Thursday, July 25, 2024

Seven new programs in works

By Aleksandra Sidorova

 

SUNY Plattsburgh is implementing seven new programs, informed by a report commissioned from a data analytics and strategy consulting firm.

Three of the new programs have already been implemented: master’s degrees in data analytics, offered online, and in natural resources and ecology, as well as a bachelor’s in computer security, offered at SUNY Plattsburgh’s branch campus in Queensbury, New York. 

A master’s in social work is anticipated to start being offered this fall, though it is still pending further approvals, Interim Provost and Senior Vice President for Academic Affairs Brent Carbajal wrote in an email. 

A certificate in cannabinoid chemistry is nearing readiness. A bachelor’s degree in cybersecurity management is undergoing review and an accelerated undergraduate nursing program is in its early planning stage.

Carbajal wrote that there are talks about more new programs, but didn’t share details.

“I’m not confident that I even know all the good planning work going on,” Carbajal wrote.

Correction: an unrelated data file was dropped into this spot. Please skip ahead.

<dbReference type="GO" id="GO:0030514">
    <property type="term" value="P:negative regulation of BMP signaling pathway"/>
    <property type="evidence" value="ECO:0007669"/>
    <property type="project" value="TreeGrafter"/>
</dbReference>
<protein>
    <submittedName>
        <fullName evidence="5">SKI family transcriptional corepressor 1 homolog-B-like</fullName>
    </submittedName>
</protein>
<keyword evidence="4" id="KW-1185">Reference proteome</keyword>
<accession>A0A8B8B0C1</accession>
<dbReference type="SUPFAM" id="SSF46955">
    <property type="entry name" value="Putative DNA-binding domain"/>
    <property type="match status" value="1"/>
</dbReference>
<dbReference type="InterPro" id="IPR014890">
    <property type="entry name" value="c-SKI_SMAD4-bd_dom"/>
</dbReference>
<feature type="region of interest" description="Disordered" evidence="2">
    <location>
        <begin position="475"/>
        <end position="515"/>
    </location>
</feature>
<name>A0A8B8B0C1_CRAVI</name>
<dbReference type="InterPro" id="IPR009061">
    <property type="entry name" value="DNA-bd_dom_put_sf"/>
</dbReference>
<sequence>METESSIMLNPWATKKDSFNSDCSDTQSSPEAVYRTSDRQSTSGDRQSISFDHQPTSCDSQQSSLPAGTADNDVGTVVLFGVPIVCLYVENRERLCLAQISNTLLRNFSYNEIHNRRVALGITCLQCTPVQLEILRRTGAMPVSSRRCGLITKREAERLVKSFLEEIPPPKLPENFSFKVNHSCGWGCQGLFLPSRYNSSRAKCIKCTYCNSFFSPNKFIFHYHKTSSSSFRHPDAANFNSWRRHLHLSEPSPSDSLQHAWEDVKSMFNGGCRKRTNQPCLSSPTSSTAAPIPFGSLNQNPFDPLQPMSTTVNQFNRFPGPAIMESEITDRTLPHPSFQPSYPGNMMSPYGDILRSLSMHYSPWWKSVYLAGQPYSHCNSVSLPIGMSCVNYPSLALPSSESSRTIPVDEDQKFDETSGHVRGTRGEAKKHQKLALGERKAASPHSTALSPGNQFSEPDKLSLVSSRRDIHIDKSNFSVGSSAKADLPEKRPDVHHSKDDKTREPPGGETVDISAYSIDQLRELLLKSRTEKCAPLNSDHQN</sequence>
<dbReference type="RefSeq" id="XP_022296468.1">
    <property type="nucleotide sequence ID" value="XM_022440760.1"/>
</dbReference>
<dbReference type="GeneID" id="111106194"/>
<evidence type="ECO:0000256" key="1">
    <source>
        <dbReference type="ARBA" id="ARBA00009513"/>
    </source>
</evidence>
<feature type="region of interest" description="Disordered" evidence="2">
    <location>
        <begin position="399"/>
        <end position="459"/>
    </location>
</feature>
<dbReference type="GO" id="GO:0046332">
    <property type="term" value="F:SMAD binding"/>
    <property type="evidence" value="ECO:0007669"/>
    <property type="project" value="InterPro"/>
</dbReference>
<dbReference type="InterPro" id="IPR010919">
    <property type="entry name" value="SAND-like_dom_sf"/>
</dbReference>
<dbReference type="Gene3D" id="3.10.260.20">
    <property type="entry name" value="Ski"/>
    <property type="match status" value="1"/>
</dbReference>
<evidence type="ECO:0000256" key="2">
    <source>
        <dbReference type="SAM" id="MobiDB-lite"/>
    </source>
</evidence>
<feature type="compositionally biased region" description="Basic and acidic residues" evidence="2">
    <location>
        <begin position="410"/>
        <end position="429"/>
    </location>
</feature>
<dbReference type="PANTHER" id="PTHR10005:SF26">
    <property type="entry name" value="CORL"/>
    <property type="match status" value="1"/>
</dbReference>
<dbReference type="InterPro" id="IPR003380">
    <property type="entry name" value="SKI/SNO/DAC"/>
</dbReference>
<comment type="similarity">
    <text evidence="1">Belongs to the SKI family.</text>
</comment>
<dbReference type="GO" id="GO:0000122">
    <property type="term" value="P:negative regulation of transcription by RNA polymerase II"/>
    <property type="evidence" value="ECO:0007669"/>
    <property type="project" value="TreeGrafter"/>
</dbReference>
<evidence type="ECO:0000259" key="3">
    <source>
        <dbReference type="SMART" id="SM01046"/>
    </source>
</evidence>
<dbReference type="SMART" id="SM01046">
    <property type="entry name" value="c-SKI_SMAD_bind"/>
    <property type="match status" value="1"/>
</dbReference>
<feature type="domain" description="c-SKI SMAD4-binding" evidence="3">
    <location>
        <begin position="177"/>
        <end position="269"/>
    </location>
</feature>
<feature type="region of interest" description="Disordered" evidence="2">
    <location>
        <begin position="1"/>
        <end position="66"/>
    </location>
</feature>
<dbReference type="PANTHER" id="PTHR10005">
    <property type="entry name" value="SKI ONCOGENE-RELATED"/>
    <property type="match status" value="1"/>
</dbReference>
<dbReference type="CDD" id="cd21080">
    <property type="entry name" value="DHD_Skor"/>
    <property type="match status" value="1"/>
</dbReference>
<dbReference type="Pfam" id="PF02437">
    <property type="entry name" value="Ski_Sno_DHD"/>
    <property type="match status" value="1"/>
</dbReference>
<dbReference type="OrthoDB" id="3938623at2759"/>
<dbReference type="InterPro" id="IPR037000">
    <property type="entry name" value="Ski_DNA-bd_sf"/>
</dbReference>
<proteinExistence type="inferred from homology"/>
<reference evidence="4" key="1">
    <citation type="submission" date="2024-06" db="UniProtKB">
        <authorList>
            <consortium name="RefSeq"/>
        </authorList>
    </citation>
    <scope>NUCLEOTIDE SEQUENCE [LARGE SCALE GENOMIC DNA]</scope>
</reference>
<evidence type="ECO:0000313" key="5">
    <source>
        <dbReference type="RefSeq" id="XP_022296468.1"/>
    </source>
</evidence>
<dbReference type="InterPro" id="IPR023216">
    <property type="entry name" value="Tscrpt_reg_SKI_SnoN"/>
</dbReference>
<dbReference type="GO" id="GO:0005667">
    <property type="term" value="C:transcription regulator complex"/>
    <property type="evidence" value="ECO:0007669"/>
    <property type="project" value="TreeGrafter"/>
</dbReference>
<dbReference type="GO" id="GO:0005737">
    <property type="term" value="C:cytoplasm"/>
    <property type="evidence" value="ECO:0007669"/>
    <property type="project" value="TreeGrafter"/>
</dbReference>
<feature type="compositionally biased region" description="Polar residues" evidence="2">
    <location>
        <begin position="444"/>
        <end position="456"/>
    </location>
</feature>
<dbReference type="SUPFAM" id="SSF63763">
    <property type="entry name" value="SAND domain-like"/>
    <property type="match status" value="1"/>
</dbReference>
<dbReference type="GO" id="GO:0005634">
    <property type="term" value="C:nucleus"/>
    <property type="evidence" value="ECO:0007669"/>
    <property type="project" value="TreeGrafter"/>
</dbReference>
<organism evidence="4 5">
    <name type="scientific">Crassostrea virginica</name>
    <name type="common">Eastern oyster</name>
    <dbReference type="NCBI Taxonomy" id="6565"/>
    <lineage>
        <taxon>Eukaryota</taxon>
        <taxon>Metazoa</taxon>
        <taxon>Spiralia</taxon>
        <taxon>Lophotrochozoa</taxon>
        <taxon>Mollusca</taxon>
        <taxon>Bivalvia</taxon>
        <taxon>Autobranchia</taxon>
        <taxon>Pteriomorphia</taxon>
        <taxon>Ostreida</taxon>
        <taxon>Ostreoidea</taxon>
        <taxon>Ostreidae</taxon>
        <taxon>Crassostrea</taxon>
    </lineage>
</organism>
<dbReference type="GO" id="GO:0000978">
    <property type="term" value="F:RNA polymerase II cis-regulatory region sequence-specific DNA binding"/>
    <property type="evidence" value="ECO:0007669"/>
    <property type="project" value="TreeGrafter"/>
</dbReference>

Depending on the number of certifications, accreditation and approval required, programs can take from one to three years from the start of planning to accepting students, Carbajal wrote. None of the new programs will require other programs to be cut, though the university may need to hire new faculty in order to teach the programs in accordance with accreditation requirements.

The university and Academic Affairs hired the consulting firm Gray Associates to “help us rethink our academic portfolio” in April 2023, Dean of the School of Arts and Sciences Meg Pearson wrote in an email. 

The analysis involved a workshop with 25 participants, including the deans of all three schools, then-Provost Anne Herzog, President Alexander Enyedi, along with select faculty and senior staff. As part of the workshop, participants brainstormed ideas for 45 programs and voted on those they thought would be most in demand and “not too new or unusual,” according to the report. Each participant could vote for five programs.

Six programs received votes from at least one third of the participants, some of which were reflected in the programs now being implemented. A bachelor’s program in digital arts received nine votes, but scored low in regional market demand. 

Other program suggestions were a graduate certificate in diversity, equity and inclusion leadership as well as bachelor’s degrees in climate change adaptation, disinformation intelligence, forensic psychology, esports and cartography. They all received two votes from workshop members or fewer.

Carbajal wrote that the most important takeaway from the report was data on student demand, density of programming in New York and employment needs estimates.

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